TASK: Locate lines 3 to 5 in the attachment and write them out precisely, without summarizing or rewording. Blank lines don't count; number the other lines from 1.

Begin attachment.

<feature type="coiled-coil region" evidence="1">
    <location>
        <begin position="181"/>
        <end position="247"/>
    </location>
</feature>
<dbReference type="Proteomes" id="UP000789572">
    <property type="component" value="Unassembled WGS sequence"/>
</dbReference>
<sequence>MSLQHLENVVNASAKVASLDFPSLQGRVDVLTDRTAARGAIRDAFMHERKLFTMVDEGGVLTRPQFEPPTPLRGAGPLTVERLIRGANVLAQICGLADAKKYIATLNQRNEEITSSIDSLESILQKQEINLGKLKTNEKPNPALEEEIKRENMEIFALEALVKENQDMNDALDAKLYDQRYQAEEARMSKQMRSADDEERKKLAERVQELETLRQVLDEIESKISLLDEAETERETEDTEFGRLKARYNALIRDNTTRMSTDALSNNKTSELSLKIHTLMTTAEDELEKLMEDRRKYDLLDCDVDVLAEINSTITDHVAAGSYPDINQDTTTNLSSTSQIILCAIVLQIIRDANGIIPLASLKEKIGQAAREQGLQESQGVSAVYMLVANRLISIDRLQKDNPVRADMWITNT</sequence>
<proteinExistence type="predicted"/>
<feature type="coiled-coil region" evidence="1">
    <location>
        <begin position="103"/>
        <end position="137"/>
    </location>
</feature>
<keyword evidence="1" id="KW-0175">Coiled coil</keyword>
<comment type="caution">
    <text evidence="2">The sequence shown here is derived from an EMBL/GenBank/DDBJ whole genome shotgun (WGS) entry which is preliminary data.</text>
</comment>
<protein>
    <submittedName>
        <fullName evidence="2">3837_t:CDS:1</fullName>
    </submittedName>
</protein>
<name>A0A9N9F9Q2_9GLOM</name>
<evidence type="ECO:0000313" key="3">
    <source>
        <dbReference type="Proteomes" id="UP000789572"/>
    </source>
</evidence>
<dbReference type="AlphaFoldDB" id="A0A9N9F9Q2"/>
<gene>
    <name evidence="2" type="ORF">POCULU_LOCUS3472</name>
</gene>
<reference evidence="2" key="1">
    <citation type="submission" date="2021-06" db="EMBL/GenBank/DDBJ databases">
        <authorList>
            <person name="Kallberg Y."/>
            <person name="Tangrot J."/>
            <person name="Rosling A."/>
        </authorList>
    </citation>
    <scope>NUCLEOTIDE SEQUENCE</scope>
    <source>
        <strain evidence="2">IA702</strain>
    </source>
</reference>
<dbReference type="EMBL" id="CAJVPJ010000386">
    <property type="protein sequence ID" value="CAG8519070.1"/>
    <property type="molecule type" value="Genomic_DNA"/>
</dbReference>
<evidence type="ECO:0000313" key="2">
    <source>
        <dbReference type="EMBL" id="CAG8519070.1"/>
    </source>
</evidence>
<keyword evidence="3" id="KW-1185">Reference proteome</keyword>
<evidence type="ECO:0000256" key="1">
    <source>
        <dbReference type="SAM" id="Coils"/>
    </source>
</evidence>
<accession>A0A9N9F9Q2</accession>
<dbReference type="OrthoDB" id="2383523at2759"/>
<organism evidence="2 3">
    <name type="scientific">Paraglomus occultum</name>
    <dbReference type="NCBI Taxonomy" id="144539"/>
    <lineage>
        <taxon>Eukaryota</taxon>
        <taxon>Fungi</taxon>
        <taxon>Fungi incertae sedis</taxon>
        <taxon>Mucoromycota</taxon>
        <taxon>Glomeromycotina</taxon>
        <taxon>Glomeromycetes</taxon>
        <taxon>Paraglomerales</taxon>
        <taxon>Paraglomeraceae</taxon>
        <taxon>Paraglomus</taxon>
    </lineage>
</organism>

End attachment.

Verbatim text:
        <begin position="181"/>
        <end position="247"/>
    </location>